Members to consider proposed bylaw amendments at convention.
For the first time in AAN history, the Organization/Bylaws Committee has developed a systematic means to deal with member papers that are purchased by daily newspaper publishing companies.
In a May 12 letter to AAN editors and publishers, committee chairman and Pittsburgh City Paper Editor Andy Newman explained the group’s proposed bylaw amendments, which includes a formal procedure to kick out papers that stop meeting AAN’s editorial standards. The decision to create the termination process stems from the confusion that reigned at the last few annual meetings when AAN members were forced to grapple with the issue of daily paper ownership.
Because alternative papers owned by dailies are not allowed to apply for AAN membership, the committee examined whether papers purchased by dailies after joining should be prevented from maintaining their standing with the association. Although the committee agreed daily ownership alone was not enough to get a paper ousted by AAN, it developed a procedure to determine whether the editorial standards of acquired papers begin to slip.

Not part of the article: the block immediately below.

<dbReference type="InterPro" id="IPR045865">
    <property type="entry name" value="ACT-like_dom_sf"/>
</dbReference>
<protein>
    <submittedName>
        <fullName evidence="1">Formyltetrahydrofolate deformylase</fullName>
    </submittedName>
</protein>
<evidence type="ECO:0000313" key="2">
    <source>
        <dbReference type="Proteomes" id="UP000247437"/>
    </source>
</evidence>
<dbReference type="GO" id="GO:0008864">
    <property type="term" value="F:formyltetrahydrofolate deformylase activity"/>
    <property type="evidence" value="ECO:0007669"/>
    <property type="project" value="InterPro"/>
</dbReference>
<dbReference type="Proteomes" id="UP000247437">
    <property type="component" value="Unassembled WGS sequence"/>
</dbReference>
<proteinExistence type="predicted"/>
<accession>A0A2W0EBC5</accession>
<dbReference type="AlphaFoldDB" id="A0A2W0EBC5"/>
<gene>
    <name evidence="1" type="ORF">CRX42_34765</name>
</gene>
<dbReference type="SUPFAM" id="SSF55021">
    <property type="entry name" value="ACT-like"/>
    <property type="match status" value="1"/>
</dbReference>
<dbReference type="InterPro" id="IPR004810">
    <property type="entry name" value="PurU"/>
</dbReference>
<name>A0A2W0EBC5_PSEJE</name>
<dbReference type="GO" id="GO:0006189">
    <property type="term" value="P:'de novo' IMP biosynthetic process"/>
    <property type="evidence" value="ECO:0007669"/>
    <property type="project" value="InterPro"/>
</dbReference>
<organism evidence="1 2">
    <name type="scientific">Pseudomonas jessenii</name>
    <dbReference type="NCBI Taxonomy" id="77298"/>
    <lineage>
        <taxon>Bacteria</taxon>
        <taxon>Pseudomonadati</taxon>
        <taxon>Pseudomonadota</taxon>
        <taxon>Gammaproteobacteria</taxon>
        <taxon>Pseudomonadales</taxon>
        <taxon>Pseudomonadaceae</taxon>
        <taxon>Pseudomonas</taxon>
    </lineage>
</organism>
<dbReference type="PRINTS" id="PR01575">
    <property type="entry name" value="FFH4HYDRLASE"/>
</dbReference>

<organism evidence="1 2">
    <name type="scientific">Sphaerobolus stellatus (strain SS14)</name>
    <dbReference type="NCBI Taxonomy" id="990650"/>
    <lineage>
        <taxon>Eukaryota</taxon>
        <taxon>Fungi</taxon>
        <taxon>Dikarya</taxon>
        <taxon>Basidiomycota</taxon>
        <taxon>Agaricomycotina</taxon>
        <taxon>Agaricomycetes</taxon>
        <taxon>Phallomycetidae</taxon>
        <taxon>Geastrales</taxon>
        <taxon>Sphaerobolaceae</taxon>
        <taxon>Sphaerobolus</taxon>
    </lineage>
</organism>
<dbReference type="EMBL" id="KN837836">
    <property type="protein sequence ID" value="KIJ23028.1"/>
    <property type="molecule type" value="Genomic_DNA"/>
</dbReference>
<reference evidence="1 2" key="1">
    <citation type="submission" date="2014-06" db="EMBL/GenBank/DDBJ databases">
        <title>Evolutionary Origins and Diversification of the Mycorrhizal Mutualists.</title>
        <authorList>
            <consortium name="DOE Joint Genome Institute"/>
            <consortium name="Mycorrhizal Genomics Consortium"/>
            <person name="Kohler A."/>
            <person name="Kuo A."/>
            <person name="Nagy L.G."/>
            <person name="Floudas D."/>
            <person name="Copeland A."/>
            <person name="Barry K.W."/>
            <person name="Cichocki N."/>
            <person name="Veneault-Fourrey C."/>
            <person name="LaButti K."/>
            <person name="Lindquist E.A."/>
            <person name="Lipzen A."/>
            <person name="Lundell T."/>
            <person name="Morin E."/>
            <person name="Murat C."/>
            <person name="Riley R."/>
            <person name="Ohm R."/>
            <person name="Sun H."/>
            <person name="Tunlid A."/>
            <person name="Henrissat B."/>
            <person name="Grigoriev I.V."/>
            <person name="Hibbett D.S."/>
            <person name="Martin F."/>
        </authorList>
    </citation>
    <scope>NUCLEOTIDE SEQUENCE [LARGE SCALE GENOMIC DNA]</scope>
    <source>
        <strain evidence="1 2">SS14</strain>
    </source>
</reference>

AAN has extremely strict criteria for joining, but has no set procedure for tracking member newspapers, Newman said. The committee’s proposal will allow for closer examination of existing members within the AAN network, he said.
The general membership will have an opportunity to vote on the proposed bylaw amendments at the association’s annual meeting on June 3, the final day of the Phoenix convention. The committee is also recommending dozens of “technical” amendments that would provide internal consistency to the bylaws and bring them up to date.
The proposed termination procedure could be initiated by a petition of one-third of the members of AAN or by a three-fourths vote of the board of directors. If the process were initiated, a special committee would be appointed by the AAN president to review the content of the affected paper over a 12-month period. Once the committee made its recommendation, AAN members would vote by mail ballot to determine whether to terminate the paper’s membership. Termination would require a two-thirds vote of the membership.
Under to the proposed amendment, the special committee would scrutinize papers in much the same way the Admissions committee does.
The Bylaws Committee was split down the middle on one issue — whether the review process should be automatically triggered by an acquisition by a daily paper, or whether it should always require a membership petition or supermajority board vote.
“Our committee encompasses fairly broad interests within AAN and we think this is a fairly elegant solution,” Newman says. “We think there’s a good possibility that the rest of AAN won’t hate it.”